History of podiatry has shown that foot surgery techniques continue to advance every year. Endoscopic surgery is just one of the many advancements that have been made in the field of foot surgery. As technology improves, foot surgical techniques will also continue to improve. Many procedures can now be completed using a very small incision and smaller, more refined instruments. Because of these better tools, surgeries are becoming less invasive, and recovery time has become a great deal shorter. Shorter recovery periods mean that you will be back on your feet in no time.

 

Sport Related Foot And Ankle Injuries


Foot and ankle injuries are common among people who participate in sports. Several factors contribute to this. They include failing to stretch or warm up properly, not wearing the proper type shoe and not taping or providing other types of support for the ankle or foot. The most common foot and ankle injuries suffered by people involved in sport are plantar fasciitis, ankle sprains and Achilles tendon damage or ruptures. If not treated properly they can lead to permanent disability.

Treating these injuries is relatively simple if they are identified and addressed early. Many athletes dismiss the initial aches and pains associated with injury as just soreness or tired muscles. Their first response is usually to try to work through it. This can lead to serious problems. Many minor injuries are made far more serious when athletes continue to put strain and pressure on them. That attitude can change a mild strain into a serious strain and a minor tear into a rupture. Athletes should have unusual aches and pains evaluated by a skilled, licensed medical professional.

Plantar fasciitis is a painful injury. It is inflammation of the plantar fascia, the thick fibrous band of tissue running from the heel to the base of the toes. Left untreated it can lead to a degenerative disease called plantar fasciosis. There are several effective treatments for this ailment. Doctors often proscribe rest, massages, stretching, night splints, physical therapy, anti-inflammatory medication, corticosteroids or surgery usually in that order. The most effective treatment for plantar fasciitis is orthotics like foot supports. Surgery is occasionally used as a last resort, but it comes with the risk of nerve damage and infection and often does not stop the pain.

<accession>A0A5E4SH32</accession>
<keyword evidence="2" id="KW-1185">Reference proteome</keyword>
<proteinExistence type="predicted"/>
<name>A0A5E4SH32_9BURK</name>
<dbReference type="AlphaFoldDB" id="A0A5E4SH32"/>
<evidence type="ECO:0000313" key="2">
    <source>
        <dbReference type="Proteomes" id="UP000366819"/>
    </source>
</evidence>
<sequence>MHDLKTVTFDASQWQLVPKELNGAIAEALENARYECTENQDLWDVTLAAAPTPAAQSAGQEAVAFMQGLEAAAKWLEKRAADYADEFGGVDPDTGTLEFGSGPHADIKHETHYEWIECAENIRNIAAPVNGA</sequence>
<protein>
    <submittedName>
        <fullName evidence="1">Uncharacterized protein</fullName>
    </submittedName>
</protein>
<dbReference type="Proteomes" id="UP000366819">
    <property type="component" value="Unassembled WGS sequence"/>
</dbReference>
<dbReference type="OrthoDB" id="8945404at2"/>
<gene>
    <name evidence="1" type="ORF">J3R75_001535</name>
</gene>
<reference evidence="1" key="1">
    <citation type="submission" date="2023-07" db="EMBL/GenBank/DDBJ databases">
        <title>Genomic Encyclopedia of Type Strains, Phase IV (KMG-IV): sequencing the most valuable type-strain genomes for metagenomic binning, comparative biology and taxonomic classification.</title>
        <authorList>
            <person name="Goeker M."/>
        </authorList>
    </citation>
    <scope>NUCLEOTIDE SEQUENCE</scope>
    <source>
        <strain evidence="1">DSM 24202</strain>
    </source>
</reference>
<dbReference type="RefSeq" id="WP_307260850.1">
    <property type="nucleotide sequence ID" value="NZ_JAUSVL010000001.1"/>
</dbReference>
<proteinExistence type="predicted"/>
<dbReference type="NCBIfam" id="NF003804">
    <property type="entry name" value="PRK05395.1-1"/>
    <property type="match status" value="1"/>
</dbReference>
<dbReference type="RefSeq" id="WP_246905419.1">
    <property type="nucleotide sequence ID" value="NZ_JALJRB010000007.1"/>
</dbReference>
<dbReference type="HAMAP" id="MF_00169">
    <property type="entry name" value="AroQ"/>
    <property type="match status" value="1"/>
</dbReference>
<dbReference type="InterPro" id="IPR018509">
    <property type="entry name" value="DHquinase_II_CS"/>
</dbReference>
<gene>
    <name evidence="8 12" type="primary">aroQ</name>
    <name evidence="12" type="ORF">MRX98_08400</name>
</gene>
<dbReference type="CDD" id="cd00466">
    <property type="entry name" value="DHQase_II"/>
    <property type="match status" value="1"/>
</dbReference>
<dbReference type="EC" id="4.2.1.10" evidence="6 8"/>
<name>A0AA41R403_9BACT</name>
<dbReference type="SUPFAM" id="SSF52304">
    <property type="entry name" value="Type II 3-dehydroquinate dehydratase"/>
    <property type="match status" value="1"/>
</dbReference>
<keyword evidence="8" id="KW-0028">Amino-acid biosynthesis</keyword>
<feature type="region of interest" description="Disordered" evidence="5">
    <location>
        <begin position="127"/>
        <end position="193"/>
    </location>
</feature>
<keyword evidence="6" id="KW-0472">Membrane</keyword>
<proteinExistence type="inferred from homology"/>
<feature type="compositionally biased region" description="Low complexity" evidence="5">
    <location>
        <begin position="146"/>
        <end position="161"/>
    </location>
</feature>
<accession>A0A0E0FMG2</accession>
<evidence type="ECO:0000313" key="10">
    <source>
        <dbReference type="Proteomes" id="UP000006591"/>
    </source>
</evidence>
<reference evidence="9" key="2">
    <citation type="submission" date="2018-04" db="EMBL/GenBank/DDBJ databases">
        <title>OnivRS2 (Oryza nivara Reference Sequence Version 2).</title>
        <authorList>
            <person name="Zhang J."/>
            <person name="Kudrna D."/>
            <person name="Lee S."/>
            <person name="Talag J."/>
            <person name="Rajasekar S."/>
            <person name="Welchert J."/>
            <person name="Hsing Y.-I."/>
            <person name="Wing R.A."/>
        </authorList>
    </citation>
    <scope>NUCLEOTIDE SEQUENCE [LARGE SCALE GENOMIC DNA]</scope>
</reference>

The Achilles tendon is the largest tendon in the body. It connects the calf muscles to the heel bone. Running, jumping and walking all impact this tendon. Two common injuries to the Achilles tendon are tendonitis and a rupture of the tendon. Tendonitis is inflammation in the tendon often caused by an increase in the amount and intensity of stress placed on it. It can either be treated non-surgically with rest, ice or anti-inflammatory medication or surgery may be required. A rupture (tear) of the Achilles tendon can be treated by placing the lower leg in a cast for several weeks or with surgery. Many physicians feel surgery is the better option because it lowers the risk of re-ruptures. Both methods require 4 to 6 months of rehabilitation.

Ankle sprains are the most common sports related foot and ankle injury. A sprain occurs when the ligament holding the ankle bones and joint stretches beyond its normal range. It can be treated non-surgically with a combination of rest, ice wrapped around the joint for 30 minutes immediately after injury, compression by a bandage and elevating the ankle above the heart for 48 hours. This combination is referred to as RICE. Severe ankle sprains in which the ligaments are torn may require arthroscopic or reconstructive surgery followed by rehabilitation